How Hippo Campus Uses a Drive-In Theater to Sum Up Debaucherous Minnesota Summers
On their song 'Sex Tape,' the indie band references Vali-Hi, a 56-year-old movie theater outside of St. Paul.
In the Twin Cities, the indie-rock band Hippo Campus are hometown heroes. Not only because they came up in the Minneapolis/St. Paul scene and have since remained active members of the community—opening a local recording studio and launching a supportive music and arts collective—but because of how their music is laced with references to the city that raised them. Listening to the band's discography, you could draw a map from Lake of the Isles to the Northeast, filling it with all the places that impacted their youth.
One of those places makes an appearance on the song "Sex Tape," off the 2021 EP Good Dog, Bad Dream (a release that was actually recorded after but released before their latest album, LP3, which is out now). It's both a playfully snarky song about a friend they fell out of touch with and a tribute to Minnesota summers when they used to cross paths with that former friend, a time when life had a way of feeling effervescent and free. The reference that conjures up the most images of Julys and Augusts of yesteryear is one about "sipping gin at the Vali-Hi Drive-In," an outdoor movie theater that still operates to this day in the eastern suburbs of St. Paul.
According to lead vocalist and guitarist Jake Luppen, the lyric was originally "the Taco Bell drive-in." Ultimately, "Vali-Hi" is what made the cut—in part because they needed "to cover [their] tracks a bit" on what's essentially an indie-fied diss track about a person they've parted ways with, but also because the drive-in inspires memories of teenage debauchery and summer hangs gone by. "It's like a reference to a reference—like this character being from the same area and maybe, possibly hanging out at the same spot as we did a couple times," lead guitarist Nathan Stocker tells Thrillist.
Open since 1966, the 300+-car-capacity drive-in is the kind of place that feels like it's stuck in the past. But even as it remains unchanged, it's like a ritual for new generations of young people. "You just pull up. Cash only. 10 bucks a person," Stocker says. "Just a simple transaction with the ticket lady there, and then you just find whatever spot's available."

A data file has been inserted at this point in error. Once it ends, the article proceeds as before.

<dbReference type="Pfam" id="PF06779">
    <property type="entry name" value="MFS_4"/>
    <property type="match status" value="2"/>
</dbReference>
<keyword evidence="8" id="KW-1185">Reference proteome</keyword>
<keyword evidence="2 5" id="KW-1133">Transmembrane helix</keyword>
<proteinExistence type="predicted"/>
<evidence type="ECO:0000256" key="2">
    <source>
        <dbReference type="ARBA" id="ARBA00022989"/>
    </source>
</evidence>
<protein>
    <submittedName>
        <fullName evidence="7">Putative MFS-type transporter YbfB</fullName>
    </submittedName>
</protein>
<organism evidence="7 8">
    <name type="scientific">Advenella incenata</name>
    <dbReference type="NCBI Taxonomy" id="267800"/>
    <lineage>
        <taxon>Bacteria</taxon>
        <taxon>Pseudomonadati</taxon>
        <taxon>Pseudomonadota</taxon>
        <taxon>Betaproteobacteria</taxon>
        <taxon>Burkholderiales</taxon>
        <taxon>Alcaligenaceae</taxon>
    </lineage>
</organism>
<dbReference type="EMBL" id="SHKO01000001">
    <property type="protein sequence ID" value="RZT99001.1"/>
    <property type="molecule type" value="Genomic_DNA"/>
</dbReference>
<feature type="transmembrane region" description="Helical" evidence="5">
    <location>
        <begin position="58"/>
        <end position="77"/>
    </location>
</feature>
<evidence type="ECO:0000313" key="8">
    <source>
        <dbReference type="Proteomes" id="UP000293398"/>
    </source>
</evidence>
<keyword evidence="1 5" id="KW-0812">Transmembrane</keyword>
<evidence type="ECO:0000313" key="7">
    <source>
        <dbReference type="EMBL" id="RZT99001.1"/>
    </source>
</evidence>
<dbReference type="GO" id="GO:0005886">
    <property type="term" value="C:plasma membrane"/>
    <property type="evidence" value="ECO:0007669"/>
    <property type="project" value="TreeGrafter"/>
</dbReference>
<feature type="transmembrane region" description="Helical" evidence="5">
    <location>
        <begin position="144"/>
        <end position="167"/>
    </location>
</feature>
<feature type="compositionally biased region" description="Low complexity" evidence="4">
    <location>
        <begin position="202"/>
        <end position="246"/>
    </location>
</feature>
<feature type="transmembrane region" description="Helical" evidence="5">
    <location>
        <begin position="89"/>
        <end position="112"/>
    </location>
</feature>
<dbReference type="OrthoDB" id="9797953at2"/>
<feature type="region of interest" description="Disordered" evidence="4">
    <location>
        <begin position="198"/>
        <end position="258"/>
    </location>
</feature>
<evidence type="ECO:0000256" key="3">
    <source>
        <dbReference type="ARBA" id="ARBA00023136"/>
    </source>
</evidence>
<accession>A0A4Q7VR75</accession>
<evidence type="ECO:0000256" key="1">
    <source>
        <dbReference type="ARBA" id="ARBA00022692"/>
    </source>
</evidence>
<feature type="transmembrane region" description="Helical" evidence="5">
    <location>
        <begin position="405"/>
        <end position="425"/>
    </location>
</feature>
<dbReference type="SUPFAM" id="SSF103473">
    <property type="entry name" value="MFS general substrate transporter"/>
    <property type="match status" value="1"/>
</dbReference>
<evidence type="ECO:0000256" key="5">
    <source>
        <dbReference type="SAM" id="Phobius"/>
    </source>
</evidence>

"Tune into that staticky AM radio station for audio," Luppen says. "Sounds like shit, but you don't care, because you're not there for the sound of the movie."
"It's all part of the appeal," Stocker says.
Although they remember going to the drive-in as children, the Vali-Hi that "Sex Tape" cites isn't necessarily one of family get-togethers. Rather, it's a beacon of their teenage impulses: the place they went to cozy up to first loves and to smuggle in sips of alcohol when they were still underage. "It's a perfect place to indulge," Stocker says. "In high school, it definitely represented this weird window of opportunity. It's like two and a half—potentially four—hours of cuddling with your crush. It was a good place to hang out with friends, get a little drink in you, and just have a good time. No responsibility. Just a big, open field with hundreds of cars and the mystery of what's happening in those vehicles."
The reference to the movie theater, like "Sex Tape" itself, also represents their time growing up outside of the Twin Cities more generally—a time Luppen calls "suburban and innocent." He says, "All the houses look the same, every yard is manicured, and there's no bugs. You're like, 'Why aren't there any bugs?'"
"There's such an innocence to [the St. Paul suburb] Woodbury that, no matter what you do, can't really fuck that up. But it's also such a horrible representation of lack of diversity and right-wingers. It's like it's also a horrible place, but the sunsets are great," Stocker says. Because drive-ins are basically the essence of nostalgia—a token of mid-century Americana that can be romanticized just as much as it can overlook the insidious nature of the past—the lyrical reference couldn't encapsulate a suburban youth with more acuity.
Stocker says, "I see [Vali-Hi] as a sunset in my brain. I mean, even just the words 'Vali-Hi'—I immediately think of the sunset in Woodbury, because it's like 9:00 p.m., the sun hasn't gone down. It's still light out, and it's pink, rosy-hued skies, and you're kind of drunk. The windows are down—you're not driving, but the windows are down—and it's like it's there for the taking, almost."